Samantha Joseph, Daily Business Review
April 5, 2016
A purchase and assumption agreement was not enough to prove JPMorgan Chase Bank N.A.’s legal standing in a foreclosure case before the Fourth District Court of Appeal.
The bank filed suit as successor to defunct Washington Mutual Bank against homeowners Ottoniel and Luz Cruz, alleging it was the owner of a real estate debt that changed hands at least five times.
JPMorgan Chase purchased the debt in September 2008 from the Federal Deposit Insurance Corp. when WAMU was in receivership, but that deal was one in a string of transfers.
The original borrower executed a mortgage and note with WAMU and later quitclaimed the property to the Cruzes, who defaulted in December 2008.
By the time JPMorgan Chase filed a foreclosure lawsuit in April 2009, it appeared to have lost track of the note. Its complaint included a copy of the mortgage with a count to reestablish a lost note, alleging the bank owned the debt but couldn’t locate the paperwork to prove it.
In October 2009, JPMorgan Chase dropped the lost-note count but moved to reintroduce it years later after yet another transfer — this time to PennyMac Corp. in 2014.
“Because they didn’t have possession of the note, they had to rely on the purchase and assumption agreement, which the Fourth DCA found insufficient,” said defense attorney Ricardo M. Corona Jr. of the Corona Law Firm in Miami.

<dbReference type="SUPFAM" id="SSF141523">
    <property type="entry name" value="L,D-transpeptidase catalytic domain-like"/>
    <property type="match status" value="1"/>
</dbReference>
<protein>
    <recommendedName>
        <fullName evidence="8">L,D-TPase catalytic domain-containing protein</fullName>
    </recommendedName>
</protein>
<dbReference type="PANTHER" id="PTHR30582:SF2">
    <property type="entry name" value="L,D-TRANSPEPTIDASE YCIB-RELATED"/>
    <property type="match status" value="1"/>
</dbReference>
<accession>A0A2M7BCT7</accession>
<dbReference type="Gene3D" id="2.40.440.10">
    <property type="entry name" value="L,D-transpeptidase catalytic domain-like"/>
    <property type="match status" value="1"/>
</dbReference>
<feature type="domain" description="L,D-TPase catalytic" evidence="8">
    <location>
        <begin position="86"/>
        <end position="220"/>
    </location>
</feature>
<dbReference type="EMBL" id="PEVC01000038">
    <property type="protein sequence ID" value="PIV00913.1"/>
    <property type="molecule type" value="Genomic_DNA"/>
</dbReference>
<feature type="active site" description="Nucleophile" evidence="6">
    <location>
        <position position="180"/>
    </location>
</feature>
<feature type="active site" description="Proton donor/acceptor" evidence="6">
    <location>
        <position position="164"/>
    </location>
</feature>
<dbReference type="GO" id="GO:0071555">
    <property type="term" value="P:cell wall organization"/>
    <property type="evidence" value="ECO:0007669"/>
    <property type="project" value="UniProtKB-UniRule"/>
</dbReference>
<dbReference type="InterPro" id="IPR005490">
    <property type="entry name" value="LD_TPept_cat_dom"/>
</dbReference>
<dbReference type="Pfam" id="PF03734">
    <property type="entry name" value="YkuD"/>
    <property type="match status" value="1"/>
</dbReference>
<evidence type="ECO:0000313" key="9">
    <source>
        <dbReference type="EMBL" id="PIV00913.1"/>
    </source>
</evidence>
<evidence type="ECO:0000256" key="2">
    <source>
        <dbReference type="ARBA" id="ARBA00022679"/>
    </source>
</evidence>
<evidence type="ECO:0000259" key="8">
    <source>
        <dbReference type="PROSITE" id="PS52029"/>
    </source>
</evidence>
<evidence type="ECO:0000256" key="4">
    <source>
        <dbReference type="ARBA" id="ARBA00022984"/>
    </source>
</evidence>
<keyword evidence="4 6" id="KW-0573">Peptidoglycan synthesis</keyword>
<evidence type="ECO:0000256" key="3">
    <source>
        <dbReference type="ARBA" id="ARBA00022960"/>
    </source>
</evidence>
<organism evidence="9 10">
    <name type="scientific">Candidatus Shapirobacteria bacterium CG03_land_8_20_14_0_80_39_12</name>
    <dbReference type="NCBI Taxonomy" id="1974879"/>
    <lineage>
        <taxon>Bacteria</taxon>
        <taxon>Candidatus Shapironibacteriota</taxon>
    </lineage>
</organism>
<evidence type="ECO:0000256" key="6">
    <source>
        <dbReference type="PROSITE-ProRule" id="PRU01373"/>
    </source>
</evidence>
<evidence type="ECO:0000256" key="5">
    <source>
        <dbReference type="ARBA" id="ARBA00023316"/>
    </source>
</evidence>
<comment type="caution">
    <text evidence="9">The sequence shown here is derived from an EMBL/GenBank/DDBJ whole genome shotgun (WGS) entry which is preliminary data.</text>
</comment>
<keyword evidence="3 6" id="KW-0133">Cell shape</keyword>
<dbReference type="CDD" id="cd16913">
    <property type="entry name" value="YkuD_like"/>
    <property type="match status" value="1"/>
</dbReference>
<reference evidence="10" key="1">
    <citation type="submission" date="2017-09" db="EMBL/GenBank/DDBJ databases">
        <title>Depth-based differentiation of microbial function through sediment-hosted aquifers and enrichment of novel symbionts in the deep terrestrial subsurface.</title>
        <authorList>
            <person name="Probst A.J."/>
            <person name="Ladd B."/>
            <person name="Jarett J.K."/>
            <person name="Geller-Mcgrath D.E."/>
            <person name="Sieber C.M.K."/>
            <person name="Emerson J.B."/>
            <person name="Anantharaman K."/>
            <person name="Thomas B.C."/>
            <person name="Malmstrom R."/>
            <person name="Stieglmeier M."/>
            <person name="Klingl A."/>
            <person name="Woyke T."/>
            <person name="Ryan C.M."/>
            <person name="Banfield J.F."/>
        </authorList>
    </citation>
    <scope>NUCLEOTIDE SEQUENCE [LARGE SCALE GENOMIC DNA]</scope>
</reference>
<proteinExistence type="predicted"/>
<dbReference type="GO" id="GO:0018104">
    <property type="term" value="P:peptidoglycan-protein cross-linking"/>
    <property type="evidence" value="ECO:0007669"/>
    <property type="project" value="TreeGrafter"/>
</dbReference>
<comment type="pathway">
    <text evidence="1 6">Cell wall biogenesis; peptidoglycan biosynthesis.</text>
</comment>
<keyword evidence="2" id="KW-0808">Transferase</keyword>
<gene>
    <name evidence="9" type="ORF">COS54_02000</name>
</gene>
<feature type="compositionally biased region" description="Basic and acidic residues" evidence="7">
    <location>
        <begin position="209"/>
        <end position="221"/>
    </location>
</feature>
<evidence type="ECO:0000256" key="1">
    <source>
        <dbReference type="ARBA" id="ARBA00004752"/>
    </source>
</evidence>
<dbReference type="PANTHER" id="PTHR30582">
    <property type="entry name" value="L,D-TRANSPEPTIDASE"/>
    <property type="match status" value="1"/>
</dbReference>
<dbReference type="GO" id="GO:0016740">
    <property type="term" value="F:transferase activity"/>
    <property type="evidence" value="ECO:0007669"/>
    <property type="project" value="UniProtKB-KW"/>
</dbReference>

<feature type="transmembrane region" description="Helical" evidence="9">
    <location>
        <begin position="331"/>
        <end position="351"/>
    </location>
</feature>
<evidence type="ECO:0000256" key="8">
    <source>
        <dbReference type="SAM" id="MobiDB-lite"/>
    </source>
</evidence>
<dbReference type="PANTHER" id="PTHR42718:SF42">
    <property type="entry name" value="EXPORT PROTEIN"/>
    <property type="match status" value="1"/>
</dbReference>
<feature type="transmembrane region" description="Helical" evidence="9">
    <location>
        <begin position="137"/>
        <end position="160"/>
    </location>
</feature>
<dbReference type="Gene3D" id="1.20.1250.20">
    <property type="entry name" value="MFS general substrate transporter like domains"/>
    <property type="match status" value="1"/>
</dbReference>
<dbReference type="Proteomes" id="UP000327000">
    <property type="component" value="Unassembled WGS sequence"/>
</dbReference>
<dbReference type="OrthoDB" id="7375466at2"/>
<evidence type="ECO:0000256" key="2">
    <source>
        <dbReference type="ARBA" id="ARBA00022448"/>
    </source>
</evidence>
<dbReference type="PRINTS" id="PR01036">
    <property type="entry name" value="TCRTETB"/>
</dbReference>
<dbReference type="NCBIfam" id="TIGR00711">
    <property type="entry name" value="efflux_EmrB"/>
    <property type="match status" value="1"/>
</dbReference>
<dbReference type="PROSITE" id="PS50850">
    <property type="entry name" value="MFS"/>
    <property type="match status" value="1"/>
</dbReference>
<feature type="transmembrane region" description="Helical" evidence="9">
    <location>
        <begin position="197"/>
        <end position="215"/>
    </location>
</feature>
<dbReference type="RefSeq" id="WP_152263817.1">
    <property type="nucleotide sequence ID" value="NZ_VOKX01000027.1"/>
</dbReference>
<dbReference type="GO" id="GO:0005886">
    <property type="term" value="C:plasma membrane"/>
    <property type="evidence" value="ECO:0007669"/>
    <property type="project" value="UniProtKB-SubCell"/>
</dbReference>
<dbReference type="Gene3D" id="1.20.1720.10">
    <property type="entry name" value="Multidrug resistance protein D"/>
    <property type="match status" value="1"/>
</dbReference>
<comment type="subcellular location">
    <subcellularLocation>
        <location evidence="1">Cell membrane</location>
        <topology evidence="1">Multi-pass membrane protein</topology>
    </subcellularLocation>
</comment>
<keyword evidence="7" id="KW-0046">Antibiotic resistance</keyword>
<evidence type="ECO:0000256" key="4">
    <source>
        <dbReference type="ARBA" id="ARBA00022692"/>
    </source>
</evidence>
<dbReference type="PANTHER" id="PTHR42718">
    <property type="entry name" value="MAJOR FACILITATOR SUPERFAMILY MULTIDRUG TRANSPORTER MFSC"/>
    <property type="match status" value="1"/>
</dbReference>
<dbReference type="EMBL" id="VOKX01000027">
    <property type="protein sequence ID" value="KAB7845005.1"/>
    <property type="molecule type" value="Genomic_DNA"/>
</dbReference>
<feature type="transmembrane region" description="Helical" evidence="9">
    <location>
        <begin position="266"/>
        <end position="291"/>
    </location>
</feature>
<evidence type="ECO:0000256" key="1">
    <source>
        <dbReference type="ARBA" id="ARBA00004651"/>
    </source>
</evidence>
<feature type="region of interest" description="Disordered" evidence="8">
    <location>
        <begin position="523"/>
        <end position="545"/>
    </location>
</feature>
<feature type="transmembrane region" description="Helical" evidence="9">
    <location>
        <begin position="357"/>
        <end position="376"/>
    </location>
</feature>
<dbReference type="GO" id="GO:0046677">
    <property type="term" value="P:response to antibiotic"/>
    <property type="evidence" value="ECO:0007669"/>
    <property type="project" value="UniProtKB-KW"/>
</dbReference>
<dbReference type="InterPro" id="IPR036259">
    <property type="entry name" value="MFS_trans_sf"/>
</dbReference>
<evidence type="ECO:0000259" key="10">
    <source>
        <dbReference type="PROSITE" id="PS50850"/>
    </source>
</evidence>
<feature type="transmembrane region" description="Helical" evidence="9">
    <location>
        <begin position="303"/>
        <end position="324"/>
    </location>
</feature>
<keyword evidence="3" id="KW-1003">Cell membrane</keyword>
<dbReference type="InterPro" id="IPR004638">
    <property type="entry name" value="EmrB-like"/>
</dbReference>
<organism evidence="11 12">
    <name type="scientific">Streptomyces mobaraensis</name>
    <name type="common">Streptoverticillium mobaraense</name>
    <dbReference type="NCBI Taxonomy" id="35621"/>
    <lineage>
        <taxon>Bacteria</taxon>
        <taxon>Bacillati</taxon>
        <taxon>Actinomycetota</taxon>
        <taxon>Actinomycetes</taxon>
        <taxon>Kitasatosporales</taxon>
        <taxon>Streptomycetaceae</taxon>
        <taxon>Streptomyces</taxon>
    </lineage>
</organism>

At a nonjury trial, the bank presented a copy of the note endorsed in blank but not the original. It also called a PennyMac Loan Services foreclosure operations supervisor as a witness to establish its standing.
That proved to be a misstep after the witness testified JPMorgan Chase was the previous servicer and PennyMac Loan serviced the loan on behalf of the current owner, PennyMac Corp.
“The number of entities through which the note and mortgage traveled complicates the facts,” Judge Melanie May wrote in the March 23 unanimous decision. “The bottom line, however, is JPMorgan Chase Bank National Association’s failure to prove standing requires a reversal of the final judgment of foreclosure.”
District Judge Alan Forst and Palm Beach Circuit Judge Rosemarie Scher, sitting by special designation, concurred.
Akerman attorneys Nancy Wallace, William Heller and Kathryn Hoeck represented JPMorgan Chase on appeal. They did not respond to requests for comment by deadline.
“The main issue is that they make these transfers electronically and come into court with nothing to show,” said Ricardo Corona Sr., who teamed with his son and Coral Gables attorney Paul Bravo to represent the Cruzes. “When the court requires them to show proof, they can’t or they won’t.”